This Article examines the development of the International Criminal Court, outlines the positions of and disagreements between Britain and the United States concerning the ICC, and analyzes the specific objections to the ICC raised by the United States. In this discussion, the Article argues that the contrasting positions of Britain and the United States toward the ICC can be understood in terms of each nation’s differently configured perception of its own sovereign power. For various reasons, Britain’s sovereignty is tested most acutely by its relationship with the European Union, while the United States feels its sovereignty encroached primarily by its relationship with the United Nations. Britain and the United States share a commitment to constitutionalism and this commitment has grounded Anglo-American support for international war crimes tribunals in the past. In the end, the ICC raises the question whether constitutionalism is a domestic or a universal conception.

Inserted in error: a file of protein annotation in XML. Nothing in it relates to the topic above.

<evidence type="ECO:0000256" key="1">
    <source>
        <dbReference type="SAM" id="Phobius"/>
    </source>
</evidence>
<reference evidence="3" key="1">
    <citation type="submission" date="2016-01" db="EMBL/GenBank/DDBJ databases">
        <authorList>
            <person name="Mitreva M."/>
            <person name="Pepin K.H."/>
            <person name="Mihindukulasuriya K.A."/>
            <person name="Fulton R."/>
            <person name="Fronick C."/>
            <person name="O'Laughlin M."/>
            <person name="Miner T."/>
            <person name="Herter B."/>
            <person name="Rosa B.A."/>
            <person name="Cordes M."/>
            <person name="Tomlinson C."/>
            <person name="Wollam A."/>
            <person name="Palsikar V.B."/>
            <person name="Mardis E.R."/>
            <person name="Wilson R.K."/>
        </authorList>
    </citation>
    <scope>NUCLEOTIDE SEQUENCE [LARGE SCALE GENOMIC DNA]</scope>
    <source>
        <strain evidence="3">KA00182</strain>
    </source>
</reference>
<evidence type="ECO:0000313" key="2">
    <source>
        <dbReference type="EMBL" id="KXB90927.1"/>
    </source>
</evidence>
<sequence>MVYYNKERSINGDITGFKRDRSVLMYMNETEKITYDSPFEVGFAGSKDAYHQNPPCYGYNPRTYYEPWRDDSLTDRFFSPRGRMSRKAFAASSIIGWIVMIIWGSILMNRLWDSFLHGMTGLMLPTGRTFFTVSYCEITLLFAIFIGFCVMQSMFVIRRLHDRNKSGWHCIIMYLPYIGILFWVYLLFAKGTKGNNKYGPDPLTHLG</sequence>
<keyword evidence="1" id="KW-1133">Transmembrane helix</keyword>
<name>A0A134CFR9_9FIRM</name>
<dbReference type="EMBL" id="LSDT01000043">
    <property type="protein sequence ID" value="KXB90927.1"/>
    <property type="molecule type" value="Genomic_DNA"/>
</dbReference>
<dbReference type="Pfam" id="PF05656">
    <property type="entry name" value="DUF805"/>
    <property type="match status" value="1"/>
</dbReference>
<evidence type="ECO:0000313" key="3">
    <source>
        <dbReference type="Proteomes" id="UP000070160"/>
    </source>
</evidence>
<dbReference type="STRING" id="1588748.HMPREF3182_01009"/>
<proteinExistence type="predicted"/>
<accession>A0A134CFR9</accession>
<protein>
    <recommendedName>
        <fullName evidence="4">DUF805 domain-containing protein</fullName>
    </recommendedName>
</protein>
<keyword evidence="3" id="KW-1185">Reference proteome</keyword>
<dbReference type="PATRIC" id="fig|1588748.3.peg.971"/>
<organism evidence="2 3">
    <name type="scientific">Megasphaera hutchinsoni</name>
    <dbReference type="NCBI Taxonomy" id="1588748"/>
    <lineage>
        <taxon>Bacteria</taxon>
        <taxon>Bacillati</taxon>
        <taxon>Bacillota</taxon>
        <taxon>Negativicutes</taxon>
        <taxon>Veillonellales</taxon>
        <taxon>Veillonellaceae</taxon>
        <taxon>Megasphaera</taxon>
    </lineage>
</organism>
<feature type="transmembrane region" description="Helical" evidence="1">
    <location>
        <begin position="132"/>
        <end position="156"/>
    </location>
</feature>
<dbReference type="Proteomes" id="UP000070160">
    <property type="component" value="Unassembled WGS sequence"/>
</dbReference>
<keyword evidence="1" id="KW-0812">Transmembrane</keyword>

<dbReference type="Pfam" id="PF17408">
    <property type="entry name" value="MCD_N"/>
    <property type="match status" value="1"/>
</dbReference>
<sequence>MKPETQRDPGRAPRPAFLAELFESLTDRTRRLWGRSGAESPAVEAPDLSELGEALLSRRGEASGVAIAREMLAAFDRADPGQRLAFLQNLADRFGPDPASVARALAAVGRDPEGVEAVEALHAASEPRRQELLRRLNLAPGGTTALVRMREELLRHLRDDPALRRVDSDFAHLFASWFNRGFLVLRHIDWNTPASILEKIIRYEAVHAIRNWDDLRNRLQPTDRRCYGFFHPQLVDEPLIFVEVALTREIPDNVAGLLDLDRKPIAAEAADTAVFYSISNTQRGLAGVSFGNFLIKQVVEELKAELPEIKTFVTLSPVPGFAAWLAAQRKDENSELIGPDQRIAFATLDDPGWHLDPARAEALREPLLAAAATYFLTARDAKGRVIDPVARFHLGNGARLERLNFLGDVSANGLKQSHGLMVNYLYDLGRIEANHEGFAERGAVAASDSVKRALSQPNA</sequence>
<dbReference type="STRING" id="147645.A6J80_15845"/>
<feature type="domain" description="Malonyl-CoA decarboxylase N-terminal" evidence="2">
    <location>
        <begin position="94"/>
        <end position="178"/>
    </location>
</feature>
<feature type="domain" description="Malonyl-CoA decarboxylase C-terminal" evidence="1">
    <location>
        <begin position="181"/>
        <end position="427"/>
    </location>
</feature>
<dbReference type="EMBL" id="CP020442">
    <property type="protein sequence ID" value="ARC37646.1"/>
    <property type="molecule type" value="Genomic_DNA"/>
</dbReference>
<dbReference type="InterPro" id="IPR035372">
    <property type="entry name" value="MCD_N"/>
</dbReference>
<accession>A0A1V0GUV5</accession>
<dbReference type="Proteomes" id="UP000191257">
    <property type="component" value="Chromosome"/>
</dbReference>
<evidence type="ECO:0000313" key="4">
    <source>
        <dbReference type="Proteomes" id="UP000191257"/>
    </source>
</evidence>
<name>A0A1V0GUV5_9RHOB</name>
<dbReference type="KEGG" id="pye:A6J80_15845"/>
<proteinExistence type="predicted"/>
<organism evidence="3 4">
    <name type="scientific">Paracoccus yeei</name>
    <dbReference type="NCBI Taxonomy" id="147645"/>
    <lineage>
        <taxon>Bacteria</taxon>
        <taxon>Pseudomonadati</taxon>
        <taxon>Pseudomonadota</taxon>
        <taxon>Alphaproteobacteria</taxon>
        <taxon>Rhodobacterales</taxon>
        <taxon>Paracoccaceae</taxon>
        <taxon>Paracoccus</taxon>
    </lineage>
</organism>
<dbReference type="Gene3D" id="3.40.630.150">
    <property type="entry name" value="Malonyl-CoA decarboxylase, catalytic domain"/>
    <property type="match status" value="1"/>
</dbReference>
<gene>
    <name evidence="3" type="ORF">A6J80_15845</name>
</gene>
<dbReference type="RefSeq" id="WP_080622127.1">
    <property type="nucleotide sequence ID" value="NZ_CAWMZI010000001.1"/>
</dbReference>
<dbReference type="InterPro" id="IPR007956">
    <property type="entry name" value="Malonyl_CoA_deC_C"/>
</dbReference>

Douglas E. Edlin,
The Anxiety of Sovereignty: Britain, the United States and the International Criminal Court ,
B.C. Int'l & Comp. L. Rev.